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Juneteenth events mark new holiday at Summit County Historical Society

Akron Beacon Journal logo Akron Beacon Journal 6/19/2021 Eric Marotta, Akron Beacon Journal
a person talking on a cell phone: Educator Reva Golden, as Harriet Tubman, talks about John Brown in the home that Brown lived in during his short time in Akron during a Juneteenth - Farm Friday program on June 18, 2021 in Akon. The program was at the Perkins Stone Mansion and John Brown House on the grounds of the Summit County Historical Society. © Mike Cardew, Akron Beacon Journal Educator Reva Golden, as Harriet Tubman, talks about John Brown in the home that Brown lived in during his short time in Akron during a Juneteenth - Farm Friday program on June 18, 2021 in Akon. The program was at the Perkins Stone Mansion and John Brown House on the grounds of the Summit County Historical Society.

Dozens of children took a trip back in time Friday to learn about years past, when many of their ancestors had been enslaved, and of the struggles to bring them freedom more than a century ago.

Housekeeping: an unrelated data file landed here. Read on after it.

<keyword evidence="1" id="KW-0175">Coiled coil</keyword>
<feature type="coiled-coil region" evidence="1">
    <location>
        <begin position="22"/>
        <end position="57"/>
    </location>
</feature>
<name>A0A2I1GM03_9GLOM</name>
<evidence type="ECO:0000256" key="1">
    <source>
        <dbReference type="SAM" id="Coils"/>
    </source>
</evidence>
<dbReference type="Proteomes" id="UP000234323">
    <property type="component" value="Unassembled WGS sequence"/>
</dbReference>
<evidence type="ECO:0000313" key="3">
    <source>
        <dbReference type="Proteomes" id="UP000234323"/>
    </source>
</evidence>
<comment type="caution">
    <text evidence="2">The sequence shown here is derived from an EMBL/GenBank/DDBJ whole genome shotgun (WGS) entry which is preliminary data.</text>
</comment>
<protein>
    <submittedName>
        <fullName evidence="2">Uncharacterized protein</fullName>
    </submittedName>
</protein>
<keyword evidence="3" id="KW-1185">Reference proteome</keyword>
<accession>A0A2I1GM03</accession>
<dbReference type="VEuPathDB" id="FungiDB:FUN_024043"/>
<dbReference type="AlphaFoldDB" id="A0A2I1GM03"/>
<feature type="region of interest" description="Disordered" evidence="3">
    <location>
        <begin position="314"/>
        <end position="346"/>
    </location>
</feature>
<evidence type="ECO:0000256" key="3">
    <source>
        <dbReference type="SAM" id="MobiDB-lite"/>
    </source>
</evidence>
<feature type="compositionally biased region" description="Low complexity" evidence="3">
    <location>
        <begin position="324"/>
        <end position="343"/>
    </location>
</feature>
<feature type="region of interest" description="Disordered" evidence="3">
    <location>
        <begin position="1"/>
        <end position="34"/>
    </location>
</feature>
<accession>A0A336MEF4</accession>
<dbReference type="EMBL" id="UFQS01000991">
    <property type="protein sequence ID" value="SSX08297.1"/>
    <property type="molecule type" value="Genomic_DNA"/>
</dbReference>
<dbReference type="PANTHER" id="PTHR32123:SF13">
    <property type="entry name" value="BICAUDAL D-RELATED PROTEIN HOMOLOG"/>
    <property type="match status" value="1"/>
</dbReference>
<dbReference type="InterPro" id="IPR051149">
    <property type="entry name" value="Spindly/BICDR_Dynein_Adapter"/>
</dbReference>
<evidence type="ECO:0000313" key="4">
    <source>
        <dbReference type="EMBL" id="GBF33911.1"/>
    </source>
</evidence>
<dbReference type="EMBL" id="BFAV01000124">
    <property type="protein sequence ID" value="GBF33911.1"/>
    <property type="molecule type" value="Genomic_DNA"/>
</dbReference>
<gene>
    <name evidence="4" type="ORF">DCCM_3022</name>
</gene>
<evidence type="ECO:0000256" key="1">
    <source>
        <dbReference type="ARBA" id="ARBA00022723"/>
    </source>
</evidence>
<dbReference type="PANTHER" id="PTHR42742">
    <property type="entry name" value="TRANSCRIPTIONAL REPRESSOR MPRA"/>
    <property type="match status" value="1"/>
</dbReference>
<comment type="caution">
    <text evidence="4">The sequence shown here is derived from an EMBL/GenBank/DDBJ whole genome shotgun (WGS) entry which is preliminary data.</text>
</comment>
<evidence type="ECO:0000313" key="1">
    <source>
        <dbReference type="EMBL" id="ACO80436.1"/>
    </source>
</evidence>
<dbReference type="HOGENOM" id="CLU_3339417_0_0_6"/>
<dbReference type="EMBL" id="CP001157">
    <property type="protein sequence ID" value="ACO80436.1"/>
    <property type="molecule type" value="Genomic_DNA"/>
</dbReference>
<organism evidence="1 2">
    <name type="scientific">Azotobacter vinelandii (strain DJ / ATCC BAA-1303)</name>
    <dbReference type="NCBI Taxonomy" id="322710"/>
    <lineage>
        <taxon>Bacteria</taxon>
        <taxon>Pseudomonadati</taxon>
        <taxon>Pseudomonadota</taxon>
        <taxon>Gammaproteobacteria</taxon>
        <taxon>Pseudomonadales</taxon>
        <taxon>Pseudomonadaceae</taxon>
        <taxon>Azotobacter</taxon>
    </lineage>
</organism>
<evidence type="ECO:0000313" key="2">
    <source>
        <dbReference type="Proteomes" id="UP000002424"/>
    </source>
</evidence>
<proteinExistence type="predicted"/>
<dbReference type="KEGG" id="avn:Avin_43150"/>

It was the day after President Joe Biden signed the Juneteenth National Independence Day Act into law, following its approval by the U.S. Senate and overwhelming support in the U.S. House of Representatives.

The new law establishes a national celebration of Juneteenth, the day that Union soldiers on June 19, 1865, told enslaved African Americans in Galveston, Texas, that the Civil War had ended and they were free.

Educator Reva Golden, who portrayed Harriet Tubman, and historical reenactor Dave Gates, who portrayed a Union Army soldier, taught around 75 children from neighborhood schools about the Underground Railroad, which led many slaves to freedom, as well as the role of abolitionist John Brown and of the harrowing times Black people faced before the Civil War.

The program took place at the Perkins Stone Mansion and John Brown House on the grounds of the Summit County Historical Society on Copley Road.

On Saturday, the historical society is hosting a Juneteenth Symposium that will feature guest speakers and a community discussion on issues of equality and equity in the African American community in Summit County. The public is invited to attend the free event, which starts at 10 a.m. For more information, see https://www.summithistory.org/events/juneteenth-symposium.